Repo : updates
Matched from:
Filename : /etc/httpd/conf/httpd.conf

httpd-2.2.3-65.el5.centos.i386 : Apache HTTP Server
Repo : updates
Matched from:
Filename : /etc/httpd/conf/httpd.conf

httpd-2.2.3-53.el5.centos.1.i386 : Apache HTTP Server
Repo : installed
Matched from:
Other : Provides-match: /etc/httpd/conf/httpd.conf

10. Check for Available Updates using Yum

To find how many of installed packages on your system have updates available, to check use the following command.

# yum check-update

11. Update System using Yum

To keep your system up-to-date with all security and binary package updates, run the following command. It will install all latest patches and security updates to your system.

# yum update

12. List all available Group Packages

In Linux, number of packages are bundled to particular group. Instead of installing individual packages with yum, you can install particular group that will install all the related packages that belongs to the group. For example to list all the available groups, just issue following command.

# yum grouplist
Installed Groups:
Administration Tools
DNS Name Server
Dialup Networking Support
Editors
Engineering and Scientific
FTP Server
Graphics
Java Development
Legacy Network Server
Available Groups:
Authoring and Publishing
Base
Beagle
Cluster Storage
Clustering
Development Libraries
Development Tools
Eclipse
Educational Software
KDE (K Desktop Environment)
KDE Software Development

13. Install a Group Packages

To install a particular package group, we use option as groupinstall. Fore example, to install “MySQL Database“, just execute the below command.

# yum groupinstall 'MySQL Database'
Dependencies Resolved

=================================================================================================
Package Arch Version Repository Size
=================================================================================================
Updating:
unixODBC i386 2.2.11-10.el5 base 290 k
Installing for dependencies:
unixODBC-libs i386 2.2.11-10.el5 base 551 k

Transaction Summary
=================================================================================================
Install 1 Package(s)
Upgrade 1 Package(s)

Total size: 841 k
Is this ok [y/N]: y
Downloading Packages:
Running rpm_check_debug
Running Transaction Test
Finished Transaction Test
Transaction Test Succeeded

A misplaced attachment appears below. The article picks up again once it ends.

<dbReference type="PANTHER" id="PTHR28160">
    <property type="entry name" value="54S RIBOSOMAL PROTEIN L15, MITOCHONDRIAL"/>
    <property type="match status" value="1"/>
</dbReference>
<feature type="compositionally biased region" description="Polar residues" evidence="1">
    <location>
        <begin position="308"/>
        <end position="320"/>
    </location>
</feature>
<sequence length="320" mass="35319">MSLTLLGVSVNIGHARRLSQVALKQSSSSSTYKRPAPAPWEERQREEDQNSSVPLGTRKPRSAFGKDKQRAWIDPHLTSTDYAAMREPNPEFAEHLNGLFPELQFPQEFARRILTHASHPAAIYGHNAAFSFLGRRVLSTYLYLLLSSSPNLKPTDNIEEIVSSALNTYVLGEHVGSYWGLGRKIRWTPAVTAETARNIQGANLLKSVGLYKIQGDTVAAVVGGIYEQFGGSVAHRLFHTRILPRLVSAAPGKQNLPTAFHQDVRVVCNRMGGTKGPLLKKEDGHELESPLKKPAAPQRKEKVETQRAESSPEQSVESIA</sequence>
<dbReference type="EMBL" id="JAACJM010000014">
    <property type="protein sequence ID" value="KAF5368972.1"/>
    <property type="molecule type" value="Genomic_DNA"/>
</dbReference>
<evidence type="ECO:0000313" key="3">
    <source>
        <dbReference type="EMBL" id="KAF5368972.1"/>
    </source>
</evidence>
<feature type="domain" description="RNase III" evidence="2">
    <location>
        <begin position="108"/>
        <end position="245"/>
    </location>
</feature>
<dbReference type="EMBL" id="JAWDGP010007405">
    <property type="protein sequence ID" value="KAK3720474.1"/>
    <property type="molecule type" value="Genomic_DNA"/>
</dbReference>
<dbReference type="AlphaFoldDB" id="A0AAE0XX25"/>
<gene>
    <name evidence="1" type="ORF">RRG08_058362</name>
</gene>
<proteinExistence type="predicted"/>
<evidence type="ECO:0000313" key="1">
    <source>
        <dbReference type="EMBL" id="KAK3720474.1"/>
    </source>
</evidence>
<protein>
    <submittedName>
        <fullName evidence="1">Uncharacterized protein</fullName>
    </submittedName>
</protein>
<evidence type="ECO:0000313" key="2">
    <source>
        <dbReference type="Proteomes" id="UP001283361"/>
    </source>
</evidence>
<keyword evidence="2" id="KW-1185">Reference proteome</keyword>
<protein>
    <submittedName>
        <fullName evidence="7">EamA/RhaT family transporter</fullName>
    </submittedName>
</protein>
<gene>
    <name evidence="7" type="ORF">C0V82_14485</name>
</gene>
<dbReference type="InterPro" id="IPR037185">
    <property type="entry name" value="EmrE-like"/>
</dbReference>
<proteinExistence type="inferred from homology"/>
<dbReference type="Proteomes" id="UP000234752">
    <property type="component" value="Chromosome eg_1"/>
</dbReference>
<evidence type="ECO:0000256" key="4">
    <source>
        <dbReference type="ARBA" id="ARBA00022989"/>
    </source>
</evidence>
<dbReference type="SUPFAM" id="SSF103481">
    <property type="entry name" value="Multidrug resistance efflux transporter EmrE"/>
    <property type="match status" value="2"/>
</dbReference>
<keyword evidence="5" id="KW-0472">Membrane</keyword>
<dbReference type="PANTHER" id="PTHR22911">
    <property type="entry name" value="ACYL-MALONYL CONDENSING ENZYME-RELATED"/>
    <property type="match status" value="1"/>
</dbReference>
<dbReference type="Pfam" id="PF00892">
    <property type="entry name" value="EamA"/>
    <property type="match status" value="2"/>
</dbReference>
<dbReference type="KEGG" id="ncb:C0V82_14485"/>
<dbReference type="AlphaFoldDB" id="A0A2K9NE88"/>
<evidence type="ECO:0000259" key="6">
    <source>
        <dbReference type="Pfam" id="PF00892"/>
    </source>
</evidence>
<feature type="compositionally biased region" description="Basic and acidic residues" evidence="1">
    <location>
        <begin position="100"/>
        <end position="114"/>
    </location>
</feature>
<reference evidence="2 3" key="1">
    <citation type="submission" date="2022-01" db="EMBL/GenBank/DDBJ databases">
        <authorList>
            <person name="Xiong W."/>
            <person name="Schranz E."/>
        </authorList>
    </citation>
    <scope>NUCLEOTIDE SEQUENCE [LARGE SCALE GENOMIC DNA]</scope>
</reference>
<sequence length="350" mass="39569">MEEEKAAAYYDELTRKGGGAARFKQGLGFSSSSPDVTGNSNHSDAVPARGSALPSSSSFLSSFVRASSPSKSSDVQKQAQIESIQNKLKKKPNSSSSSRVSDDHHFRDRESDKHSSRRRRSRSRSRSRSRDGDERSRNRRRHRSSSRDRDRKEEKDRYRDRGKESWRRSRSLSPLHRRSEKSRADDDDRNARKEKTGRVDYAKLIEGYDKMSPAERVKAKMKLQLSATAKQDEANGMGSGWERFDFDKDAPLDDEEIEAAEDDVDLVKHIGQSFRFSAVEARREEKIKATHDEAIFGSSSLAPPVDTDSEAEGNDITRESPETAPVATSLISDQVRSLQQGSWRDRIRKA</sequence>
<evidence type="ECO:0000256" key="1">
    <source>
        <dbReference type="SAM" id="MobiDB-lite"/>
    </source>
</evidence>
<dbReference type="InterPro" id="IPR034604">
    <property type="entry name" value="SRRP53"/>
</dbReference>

Running Transaction
Installing : unixODBC-libs 1/3
Updating : unixODBC 2/3
Cleanup : unixODBC 3/3

Dependency Installed:
unixODBC-libs.i386 0:2.2.11-10.el5

Updated:
unixODBC.i386 0:2.2.11-10.el5

Complete!

14. Update a Group Packages

To update any existing installed group packages, just run the following command as shown below.

# yum groupupdate 'DNS Name Server'

Dependencies Resolved
================================================================================================================
Package Arch Version Repository Size
================================================================================================================
Updating:
bind i386 30:9.3.6-20.P1.el5_8.2 updates 981 k
bind-chroot i386 30:9.3.6-20.P1.el5_8.2 updates 47 k
Updating for dependencies:
bind-libs i386 30:9.3.6-20.P1.el5_8.2 updates 864 k
bind-utils i386 30:9.3.6-20.P1.el5_8.2 updates 174 k

Transaction Summary
================================================================================================================
Install 0 Package(s)
Upgrade 4 Package(s)

Total size: 2.0 M
Is this ok [y/N]: y
Downloading Packages:
Running rpm_check_debug
Running Transaction Test
Finished Transaction Test
Transaction Test Succeeded
Running Transaction
Updating : bind-libs 1/8
Updating : bind 2/8
Updating : bind-chroot 3/8
Updating : bind-utils 4/8
Cleanup : bind 5/8
Cleanup : bind-chroot 6/8
Cleanup : bind-utils 7/8
Cleanup : bind-libs 8/8

Updated:
bind.i386 30:9.3.6-20.P1.el5_8.2 bind-chroot.i386 30:9.3.6-20.P1.el5_8.2

Dependency Updated:
bind-libs.i386 30:9.3.6-20.P1.el5_8.2 bind-utils.i386 30:9.3.6-20.P1.el5_8.2

Complete!

15. Remove a Group Packages

To delete or remove any existing installed group from the system, just use below command.

# yum groupremove 'DNS Name Server'

Dependencies Resolved

===========================================================================================================
Package Arch Version Repository Size
===========================================================================================================
Removing:
bind i386 30:9.3.6-20.P1.el5_8.2 installed 2.1 M
bind-chroot i386 30:9.3.6-20.P1.el5_8.2 installed 0.0

Transaction Summary
===========================================================================================================
Remove 2 Package(s)
Reinstall 0 Package(s)
Downgrade 0 Package(s)

Is this ok [y/N]: y
Downloading Packages:
Running rpm_check_debug
Running Transaction Test
Finished Transaction Test
Transaction Test Succeeded
Running Transaction
Erasing : bind 1/2
warning: /etc/sysconfig/named saved as /etc/sysconfig/named.rpmsave
Erasing : bind-chroot 2/2

Removed:
bind.i386 30:9.3.6-20.P1.el5_8.2 bind-chroot.i386 30:9.3.6-20.P1.el5_8.2

Complete!